A very popular Cantonese style dessert made with silky, thin beancurd sheets of soy along with thin strings of egg and ginkgo nuts, all flavoured with a sugar syrup “sweet soup.”
Ingredients ( Serve 5 ~ 6 )
- 150 g Dried Bean Curd Sheet
- 40 g Ginkgo Nuts
- 20 g Chinese Barley
- 8 Red Date
- 8 Eggs
- 1700 ml Water
- 150 g Rock Sugar
1. Take the eggs from refrigerator and let it in room temperature for a while.
2. Place ginkgo nuts in oven, bake 160℃ for 15 minutes. Use mortar and pestle to crush the shell of ginkgo when it is still hot. You can easily remove the brown membrane when it is still hot. Cut ginkgo into half and remove the mature embryo, too.
3.Put the barley, ginkgo nuts and Chinese red dates into boiling water. Cook over medium heat, covered, about 10 minutes. Drained well.
4. Use your push pin to gently poke a hole into the larger end of your egg carefully. I used a slight twisting action with light pressure to get the push pin in. Boil eggs in cold water, bring it to a boil until cooked. Remove from saucepan and soak in cool water. Once cooled, crack the eggs and peel from the larger end first. The shell should easily peel away.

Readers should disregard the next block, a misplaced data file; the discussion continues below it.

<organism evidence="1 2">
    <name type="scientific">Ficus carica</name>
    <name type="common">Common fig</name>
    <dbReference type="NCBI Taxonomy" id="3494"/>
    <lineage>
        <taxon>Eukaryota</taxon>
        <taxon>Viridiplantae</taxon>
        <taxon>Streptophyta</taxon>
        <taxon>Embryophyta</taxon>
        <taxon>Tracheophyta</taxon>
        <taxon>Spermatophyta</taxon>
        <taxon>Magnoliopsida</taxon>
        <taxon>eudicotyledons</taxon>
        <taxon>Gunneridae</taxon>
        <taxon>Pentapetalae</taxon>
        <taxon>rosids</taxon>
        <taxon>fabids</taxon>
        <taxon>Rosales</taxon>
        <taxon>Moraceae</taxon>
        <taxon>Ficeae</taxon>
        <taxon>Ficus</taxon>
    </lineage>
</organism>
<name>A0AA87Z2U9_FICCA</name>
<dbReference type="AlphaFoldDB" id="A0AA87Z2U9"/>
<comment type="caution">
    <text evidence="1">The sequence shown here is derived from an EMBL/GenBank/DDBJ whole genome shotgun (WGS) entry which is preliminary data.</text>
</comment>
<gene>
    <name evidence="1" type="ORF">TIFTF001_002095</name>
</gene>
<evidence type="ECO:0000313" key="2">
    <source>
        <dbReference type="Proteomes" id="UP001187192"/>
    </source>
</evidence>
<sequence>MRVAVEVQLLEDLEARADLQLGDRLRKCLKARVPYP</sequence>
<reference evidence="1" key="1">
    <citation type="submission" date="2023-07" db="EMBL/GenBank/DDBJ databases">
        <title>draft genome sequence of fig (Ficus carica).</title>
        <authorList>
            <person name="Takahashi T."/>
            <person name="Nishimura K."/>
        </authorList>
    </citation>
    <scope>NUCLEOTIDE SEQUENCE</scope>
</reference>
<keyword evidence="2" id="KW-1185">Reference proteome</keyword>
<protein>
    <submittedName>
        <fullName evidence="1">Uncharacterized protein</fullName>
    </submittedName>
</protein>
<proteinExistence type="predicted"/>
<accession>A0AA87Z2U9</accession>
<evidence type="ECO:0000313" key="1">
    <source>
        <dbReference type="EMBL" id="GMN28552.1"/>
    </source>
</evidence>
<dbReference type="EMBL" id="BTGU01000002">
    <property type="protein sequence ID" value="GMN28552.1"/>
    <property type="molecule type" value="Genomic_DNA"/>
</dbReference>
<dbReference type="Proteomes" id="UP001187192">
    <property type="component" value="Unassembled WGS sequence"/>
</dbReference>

5. In a large pot, add 1700 ml water, gingko nuts, cooked barley, Chinese red dates, shelled eggs and rock sugar. Simmer for 30 minutes until barleys are softened. Add dried bean curd, and simmer 10 ~15 minutes until it breaks into pieces, or cook until it turns into soy-milk-like mixture. After adding beancurd, it easily spills over the stove. Be careful. The cooking time depends on how you like it. If you like to have both soy-milk-like mixture and bean curd piece, add half of the dried bean curd and cook it until smooth, then add the another half.
- Be careful that ginkgo nuts are potentially toxic when uncooked and should not be taken ‘too much’ at a time. Yet don’t be threatened and stop considering it as a food. Adults not more than 15 with a day. Children not more than 5. It is not suitable for pregnant women.
- It may be more convenient to buy the ginkgo nuts shelled, which are usually vacuum-packed or canned. Despite of that convenience, I still prefer them in shells with which their fresh flavours are intact.